Ravens run into a pack of trouble Attack's silence grows louder in Green Bay as team loses third in row

Zeier pulled

passes dropped

0-for-October brings 'character' roll call

October 26, 1998|By Mike Preston | Mike Preston,SUN STAFF

GREEN BAY, Wis. -- There are certain buzzwords that come out of NFL locker rooms signaling that a team is desperate or about to collapse. Like "gut check" or "character."

Those words don't come off the lips of the Denver Broncos or Pittsburgh Steelers. And they certainly didn't come out of the Green Bay locker room after the Packers had beaten the Ravens, 28-10, yesterday before 59,860 at Lambeau Field.

Try the Ravens (2-5), losers of their last three games. The Ravens, who had only 233 yards of total offense yesterday and haven't won a game in October. And the Ravens, who converted on only two of 15 third-down plays and dropped as many passes as were completed (17) by quarterbacks Jim Harbaugh and Eric Zeier.

The bottom line is that the offense isn't getting better, it's getting worse. Calling it inept would be a compliment.

"Now we find out who has character and who doesn't, who is going to lay down and who is going to play," said Ravens defensive end Michael McCrary.

"We didn't get any better today," said Zeier (8-for-19, 34 yards), who was replaced by Harbaugh in the second half. "I know we're in a tough situation. We're going to have to buckle down and get after it. We've got to start winning some football games."

Before the Ravens win, they have to get their offense in sync as well as cut down on the big plays given up by the special teams and defense.

Oh yes, the defense was a factor, too. If Green Bay's receivers hadn't dropped as many passes as the Ravens, this game would have been a bigger blowout for the Packers (5-2).

But let's start with the special teams, those units that keep committing major errors every week. On the fifth play of the game, the Packers' Roell Preston took a punt at the Green Bay 29 and started to his right. After going untouched along the right sideline, he cut back left at the 50 and went untouched the rest of the way for a 71-yard touchdown.

Only 1: 47 into the game, Green Bay had a 7-0 lead at home, where they had won 25 of their last 26 games. Advantage, Packers. It was huge.

"You are in a tough spot when you are down seven points early in the game," said Ravens coach Ted Marchibroda.

It got tougher about 13 minutes later. After the Packers had driven from their 31 to the Ravens' 4 in 10 plays, receiver Antonio Freeman taught rookie cornerback Duane Starks a lesson about double fakes.

On second-and-goal, the former Poly standout gave Starks a stutter step, then a little shoulder-and-head bob as if he might run a fade pattern, then ran a slant-in route. The move left Starks flatfooted and Freeman caught a 4-yard pass from Brett Favre to put the Packers ahead 14-0 with 45 seconds left in the first quarter.

The Packers made it 21-0 when Favre connected with receiver Robert Brooks on a 28-yard touchdown pass on their first possession of the third quarter. Brooks was wide open as the result of a busted play. But after that touchdown, it was just a matter of how many points the Packers were going to win by.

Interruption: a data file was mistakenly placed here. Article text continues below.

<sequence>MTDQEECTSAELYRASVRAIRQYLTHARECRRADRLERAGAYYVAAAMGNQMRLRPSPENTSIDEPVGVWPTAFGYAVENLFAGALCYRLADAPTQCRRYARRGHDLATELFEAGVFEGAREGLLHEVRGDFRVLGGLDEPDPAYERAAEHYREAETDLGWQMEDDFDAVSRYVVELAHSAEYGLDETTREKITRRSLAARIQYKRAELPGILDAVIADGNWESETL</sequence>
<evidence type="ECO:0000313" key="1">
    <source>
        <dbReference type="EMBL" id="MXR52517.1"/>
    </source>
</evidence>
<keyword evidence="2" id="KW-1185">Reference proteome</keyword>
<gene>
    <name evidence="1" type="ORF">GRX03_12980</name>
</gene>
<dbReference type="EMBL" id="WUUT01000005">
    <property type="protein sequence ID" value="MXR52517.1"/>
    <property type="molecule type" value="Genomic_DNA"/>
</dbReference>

"It was a miscommunication," said safety Corey Harris, who was the only Raven within 10 yards of Brooks. "You can't do that against that quarterback. When you make a mistake, he makes you pay for it."

Favre wasn't great, but simply good enough to beat the Ravens. The Packers had only 76 yards rushing and the Ravens pounded on him physically, but when they didn't get pressure, Favre repeatedly hit short slant-in and hitch routes to his receivers. He made plays happen by moving and scrambling in the pocket.

By the time the game was over, Favre had made Ravens middle linebacker Ray Lewis look bad on a 4-yard touchdown run in the third period and completed 22 of 41 passes for 260 yards.

"That's why he is a three-time MVP," Lewis said. "He just made the play. A lot of people can't do what Brett Favre does."

A lot of teams haven't been able to score 21 points against the Ravens' defense, either.

"I can't believe we gave up 21 points," McCrary said. "I look at the Miami-New England game, and they [Dolphins] gave up something like nine points. I've never been in a situation like this before except for Sega [video game]. Then I just turn it off."

Maybe the Ravens can learn some lessons from the Packers on how to run an offense. The Ravens have no picks in their pass patterns. They don't seem to run clear-out routes. They seldom TTC run patterns across the middle unless they're short routes. There are no sprint-out and roll-out passes to escape pressure.

A lot of opposing teams have gone deep against the Green Bay cornerbacks, but the Ravens didn't try until the second half. But even when they attacked the cornerbacks, the Ravens didn't have time to throw, surrendering four sacks and allowing countless hurries.

And then there were the dropped passes. One by Jermaine Lewis over the middle. Two by tight end Brian Kinchen over the middle. One by Floyd Turner.

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